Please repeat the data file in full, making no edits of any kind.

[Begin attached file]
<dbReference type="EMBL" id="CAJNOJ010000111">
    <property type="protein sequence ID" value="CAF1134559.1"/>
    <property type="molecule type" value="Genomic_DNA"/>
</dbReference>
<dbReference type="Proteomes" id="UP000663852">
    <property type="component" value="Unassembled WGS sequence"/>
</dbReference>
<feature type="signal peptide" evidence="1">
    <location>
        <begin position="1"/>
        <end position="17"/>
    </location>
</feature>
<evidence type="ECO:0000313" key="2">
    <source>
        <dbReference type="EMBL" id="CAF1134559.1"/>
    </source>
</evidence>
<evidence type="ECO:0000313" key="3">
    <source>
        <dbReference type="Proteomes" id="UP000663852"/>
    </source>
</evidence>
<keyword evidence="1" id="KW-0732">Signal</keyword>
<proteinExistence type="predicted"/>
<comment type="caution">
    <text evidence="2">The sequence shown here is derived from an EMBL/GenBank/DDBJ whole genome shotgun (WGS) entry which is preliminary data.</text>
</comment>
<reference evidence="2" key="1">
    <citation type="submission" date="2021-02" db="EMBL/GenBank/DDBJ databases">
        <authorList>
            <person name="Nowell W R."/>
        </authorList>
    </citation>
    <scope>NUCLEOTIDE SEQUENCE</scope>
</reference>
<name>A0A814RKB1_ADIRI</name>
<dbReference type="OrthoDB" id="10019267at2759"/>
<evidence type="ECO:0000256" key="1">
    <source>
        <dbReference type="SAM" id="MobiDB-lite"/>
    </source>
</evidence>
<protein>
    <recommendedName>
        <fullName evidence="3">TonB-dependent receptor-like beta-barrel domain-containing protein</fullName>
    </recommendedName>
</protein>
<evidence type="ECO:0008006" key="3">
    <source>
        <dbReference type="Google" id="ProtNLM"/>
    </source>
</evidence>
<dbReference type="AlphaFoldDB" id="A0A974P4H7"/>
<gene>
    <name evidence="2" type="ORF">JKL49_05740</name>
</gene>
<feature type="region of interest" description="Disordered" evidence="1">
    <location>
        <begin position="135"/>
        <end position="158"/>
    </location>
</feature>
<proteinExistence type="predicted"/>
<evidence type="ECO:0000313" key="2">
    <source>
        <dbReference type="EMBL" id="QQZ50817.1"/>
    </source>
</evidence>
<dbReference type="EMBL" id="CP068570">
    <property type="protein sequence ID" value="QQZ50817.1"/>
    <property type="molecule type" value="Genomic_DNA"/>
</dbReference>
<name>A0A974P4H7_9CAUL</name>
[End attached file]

<dbReference type="EMBL" id="CAJNOJ010000111">
    <property type="protein sequence ID" value="CAF1134559.1"/>
    <property type="molecule type" value="Genomic_DNA"/>
</dbReference>
<dbReference type="Proteomes" id="UP000663852">
    <property type="component" value="Unassembled WGS sequence"/>
</dbReference>
<feature type="signal peptide" evidence="1">
    <location>
        <begin position="1"/>
        <end position="17"/>
    </location>
</feature>
<evidence type="ECO:0000313" key="2">
    <source>
        <dbReference type="EMBL" id="CAF1134559.1"/>
    </source>
</evidence>
<evidence type="ECO:0000313" key="3">
    <source>
        <dbReference type="Proteomes" id="UP000663852"/>
    </source>
</evidence>
<keyword evidence="1" id="KW-0732">Signal</keyword>
<proteinExistence type="predicted"/>
<comment type="caution">
    <text evidence="2">The sequence shown here is derived from an EMBL/GenBank/DDBJ whole genome shotgun (WGS) entry which is preliminary data.</text>
</comment>
<reference evidence="2" key="1">
    <citation type="submission" date="2021-02" db="EMBL/GenBank/DDBJ databases">
        <authorList>
            <person name="Nowell W R."/>
        </authorList>
    </citation>
    <scope>NUCLEOTIDE SEQUENCE</scope>
</reference>
<name>A0A814RKB1_ADIRI</name>
<dbReference type="OrthoDB" id="10019267at2759"/>
<evidence type="ECO:0000256" key="1">
    <source>
        <dbReference type="SAM" id="MobiDB-lite"/>
    </source>
</evidence>
<protein>
    <recommendedName>
        <fullName evidence="3">TonB-dependent receptor-like beta-barrel domain-containing protein</fullName>
    </recommendedName>
</protein>
<evidence type="ECO:0008006" key="3">
    <source>
        <dbReference type="Google" id="ProtNLM"/>
    </source>
</evidence>
<dbReference type="AlphaFoldDB" id="A0A974P4H7"/>
<gene>
    <name evidence="2" type="ORF">JKL49_05740</name>
</gene>
<feature type="region of interest" description="Disordered" evidence="1">
    <location>
        <begin position="135"/>
        <end position="158"/>
    </location>
</feature>
<proteinExistence type="predicted"/>
<evidence type="ECO:0000313" key="2">
    <source>
        <dbReference type="EMBL" id="QQZ50817.1"/>
    </source>
</evidence>
<dbReference type="EMBL" id="CP068570">
    <property type="protein sequence ID" value="QQZ50817.1"/>
    <property type="molecule type" value="Genomic_DNA"/>
</dbReference>
<name>A0A974P4H7_9CAUL</name>